We — one of the keywords that we used to bid on was “keywords.” And we had to put a negative match in for “AOL” and “type,” because you’d get people who would come to our site having typed in “type AOL keywords here.” That’s someone who logged onto AOL, hit the search button and clicked on the first link. They weren’t searching for that, I hope. And certainly they weren’t interested in what we had, and I would think that the amount of money we spent on that before we clued in to where all this was coming from would have been reduced quite a bit if it had said “Paid Advertisement” in big red letters above that, as opposed to it looking like a search result.

Jared Spool: Okay, but that’s sort of an unusual–

Dan Thies: It is, but still, there’s a whole element of strategy in the pay-per-click side of search engine marketing, where you try to avoid being the number-one listing, because it gets clicked just because people don’t know what it is.

Jared Spool: Okay. Now, Cheryl — this is Cheryl Ho; she comes from LinkShare. She’s been with LinkShare for nine years and she’s currently responsible for building successful page search campaigns that are integrated with LinkShare’s client affiliate marketing programs.

Do your clients get hurt if an ad is denoted as an ad?

Cheryl Ho: Do they get hurt if an ad–?

Jared Spool: I mean, if it’s prominent that that’s an ad, does that hurt your client’s ability to get those clicks or to get that business, do you think?

Cheryl Ho: Yeah, I think that’s interesting, because you say advertisement [unintelligible] and I think there’s a negative connotation to the word “advertisement.” And I think a lot of the angry frustration from the study that was done is because it was flat-out said these are ads, do you know these are advertisements? And of course I think the natural consumer behavior would be anger, distrust, whatnot.

And I would actually step back and think about what the definition of an advertisement is. Because it’s not like if I search on “Palm Pilot,” an ad for Ford trucks can appear. I mean, that’s a true ad. I mean, these are listings that are relevant to the users search. So when we talk about what’s relevant to a consumer, I think that’s what’s most important.

And I actually want to talk about some other statistics. We heard a lot of statistics this morning from the research that was done and there was an article written by Kevin Ryan, which I forwarded to you last night, that I thought was very interesting that shared some statistics that I just want to share with the group here. It was a study done — I think it was a survey on I think it was a thousand consumers. And they were asked what’s most important to you in search results. Eighty percent said it was the relevancy of the results. And 19% said it was the quality of the Web site and the clarify of the titles and description. And there was 1% that said it matters to me if it’s an ad, if it’s paid or if it’s free.

Same study asked users what is the definition of “sponsor.” And 90% responded that those are Web sites that paid to be there. So 90% understood that those listings were paid. That advertisers paid to be there.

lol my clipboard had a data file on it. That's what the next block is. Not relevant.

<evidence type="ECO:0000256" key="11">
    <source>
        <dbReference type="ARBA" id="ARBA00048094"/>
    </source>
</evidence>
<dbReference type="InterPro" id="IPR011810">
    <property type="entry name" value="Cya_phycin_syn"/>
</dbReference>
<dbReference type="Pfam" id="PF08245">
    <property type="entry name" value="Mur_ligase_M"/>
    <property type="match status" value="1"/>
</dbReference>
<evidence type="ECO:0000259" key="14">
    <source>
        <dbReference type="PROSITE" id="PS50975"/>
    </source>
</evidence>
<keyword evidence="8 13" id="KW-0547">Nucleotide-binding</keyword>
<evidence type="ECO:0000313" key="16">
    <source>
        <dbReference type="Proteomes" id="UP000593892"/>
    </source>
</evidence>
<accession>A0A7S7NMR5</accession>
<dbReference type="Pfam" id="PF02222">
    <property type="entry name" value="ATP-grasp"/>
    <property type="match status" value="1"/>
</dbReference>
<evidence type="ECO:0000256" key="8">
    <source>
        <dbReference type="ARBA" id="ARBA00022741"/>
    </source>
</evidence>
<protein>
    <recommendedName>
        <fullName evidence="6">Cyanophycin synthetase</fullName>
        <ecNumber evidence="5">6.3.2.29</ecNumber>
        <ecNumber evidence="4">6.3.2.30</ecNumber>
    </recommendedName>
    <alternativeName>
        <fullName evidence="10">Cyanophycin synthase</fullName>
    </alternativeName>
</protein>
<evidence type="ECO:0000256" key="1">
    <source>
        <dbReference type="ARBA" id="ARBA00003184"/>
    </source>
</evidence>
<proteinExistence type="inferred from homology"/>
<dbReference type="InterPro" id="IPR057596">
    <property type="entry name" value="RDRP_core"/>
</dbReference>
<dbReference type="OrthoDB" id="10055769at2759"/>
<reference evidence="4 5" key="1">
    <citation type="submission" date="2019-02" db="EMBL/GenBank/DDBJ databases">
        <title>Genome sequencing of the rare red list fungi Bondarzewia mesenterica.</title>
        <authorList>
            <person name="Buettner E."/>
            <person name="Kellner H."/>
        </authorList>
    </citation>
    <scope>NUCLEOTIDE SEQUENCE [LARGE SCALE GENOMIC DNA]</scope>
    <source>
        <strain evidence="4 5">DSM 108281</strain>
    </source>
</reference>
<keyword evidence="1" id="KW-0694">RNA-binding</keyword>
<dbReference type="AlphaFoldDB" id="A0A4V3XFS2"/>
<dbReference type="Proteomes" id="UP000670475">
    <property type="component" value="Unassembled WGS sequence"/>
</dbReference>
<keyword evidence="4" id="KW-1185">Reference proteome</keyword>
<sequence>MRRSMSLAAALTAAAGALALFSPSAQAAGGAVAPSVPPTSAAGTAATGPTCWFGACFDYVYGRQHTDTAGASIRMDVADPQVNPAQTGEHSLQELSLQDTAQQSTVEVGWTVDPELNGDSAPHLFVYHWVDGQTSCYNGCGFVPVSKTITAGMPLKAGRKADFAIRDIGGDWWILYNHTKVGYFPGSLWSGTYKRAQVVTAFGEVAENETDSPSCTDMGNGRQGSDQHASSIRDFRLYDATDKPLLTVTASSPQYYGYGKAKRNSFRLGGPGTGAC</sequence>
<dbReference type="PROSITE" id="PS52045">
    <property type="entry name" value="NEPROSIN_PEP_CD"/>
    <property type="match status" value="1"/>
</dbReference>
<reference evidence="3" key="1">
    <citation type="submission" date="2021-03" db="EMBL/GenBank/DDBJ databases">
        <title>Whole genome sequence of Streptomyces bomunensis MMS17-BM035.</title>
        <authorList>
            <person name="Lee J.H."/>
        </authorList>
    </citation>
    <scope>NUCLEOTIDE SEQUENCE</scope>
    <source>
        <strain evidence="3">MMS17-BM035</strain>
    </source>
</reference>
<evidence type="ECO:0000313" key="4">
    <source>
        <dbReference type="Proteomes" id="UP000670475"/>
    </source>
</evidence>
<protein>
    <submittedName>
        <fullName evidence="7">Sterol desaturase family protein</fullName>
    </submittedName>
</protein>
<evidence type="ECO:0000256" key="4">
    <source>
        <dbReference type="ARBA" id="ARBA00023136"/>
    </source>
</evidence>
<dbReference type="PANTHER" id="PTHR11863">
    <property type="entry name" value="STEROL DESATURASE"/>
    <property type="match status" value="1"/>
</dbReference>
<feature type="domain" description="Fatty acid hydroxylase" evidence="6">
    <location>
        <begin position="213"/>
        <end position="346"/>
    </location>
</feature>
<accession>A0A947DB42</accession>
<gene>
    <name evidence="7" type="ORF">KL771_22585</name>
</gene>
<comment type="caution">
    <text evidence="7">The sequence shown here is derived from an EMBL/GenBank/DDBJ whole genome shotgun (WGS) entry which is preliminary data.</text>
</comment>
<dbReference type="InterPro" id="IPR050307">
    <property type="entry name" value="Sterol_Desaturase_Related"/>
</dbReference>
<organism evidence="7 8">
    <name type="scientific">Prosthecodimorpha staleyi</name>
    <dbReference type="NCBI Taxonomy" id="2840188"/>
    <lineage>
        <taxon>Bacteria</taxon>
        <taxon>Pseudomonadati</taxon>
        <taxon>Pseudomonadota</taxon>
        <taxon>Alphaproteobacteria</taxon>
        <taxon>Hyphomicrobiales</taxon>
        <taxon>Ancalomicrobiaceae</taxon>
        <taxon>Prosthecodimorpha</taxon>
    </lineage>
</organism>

And then there was another question about, what do you feel about paid results? And 60% said that I don’t care what the paid results show, I care about quality of the content. So when we talk about users and these ads, what’s most important? What’s most important to the consumer, it’s the quality of the content on the site. And that’s where I think that Dan was referring to, in sort of bigger problems.

We heard about the health information online. I think that’s information that has bigger ramifications to the industry, I think, than defining this is an ad, this is a free listing.

Jared Spool: Okay. There a study that came out this morning which – or, not this morning, earlier this week — from Penn State, where researchers took links and showed them to users. Sometimes showing those links in the sponsored ad section on the right, sometimes, showing them in the organic wing section on the left. But the same exact links with the same exact descriptions, they would just move their position, just to see if users were more likely to pick them in one or the other. And they found that, in fact, users were far more likely to pick the organic ads, the organic content than to pick the stuff in the sponsored section. They also looked at the top sponsorship slot. And when they moved things around, they found people shied away from advertising. They also found that people said, told them that they trusted those links less.

So, is part of this move to blend the paid advertisements, the paid placement into the organic stuff as part of what we’re seeing there basically an acknowledgement that users are not that interested in this and, therefore, the advertisers who pay for the searches are not getting their value, just because of how these are presented? Is there a chance that that’s what we’re seeing?

Cheryl Ho: I think from the examples that we’ve seen, in my view, they’re clearly separated. Moving from a red color to a gray color, it’s still identified as sponsored links. And I think the results of the study show that people know that these are paid for and they’re going to – and it’s true, most people, talk to people about where do they click, and a lot of people say, “I don’t even click on the paid links,” because they want to click on the organic results.

There are other views that, if I am actually looking to buy something, I’m going to click on the sponsored links. If I’m looking for information, I’m going to click on the organic listings. And I think that’s the sense that people have – sort of the consumer behavior that we see today.

So whether or not they’re differentiated or not, the fact that is that they are being differentiated.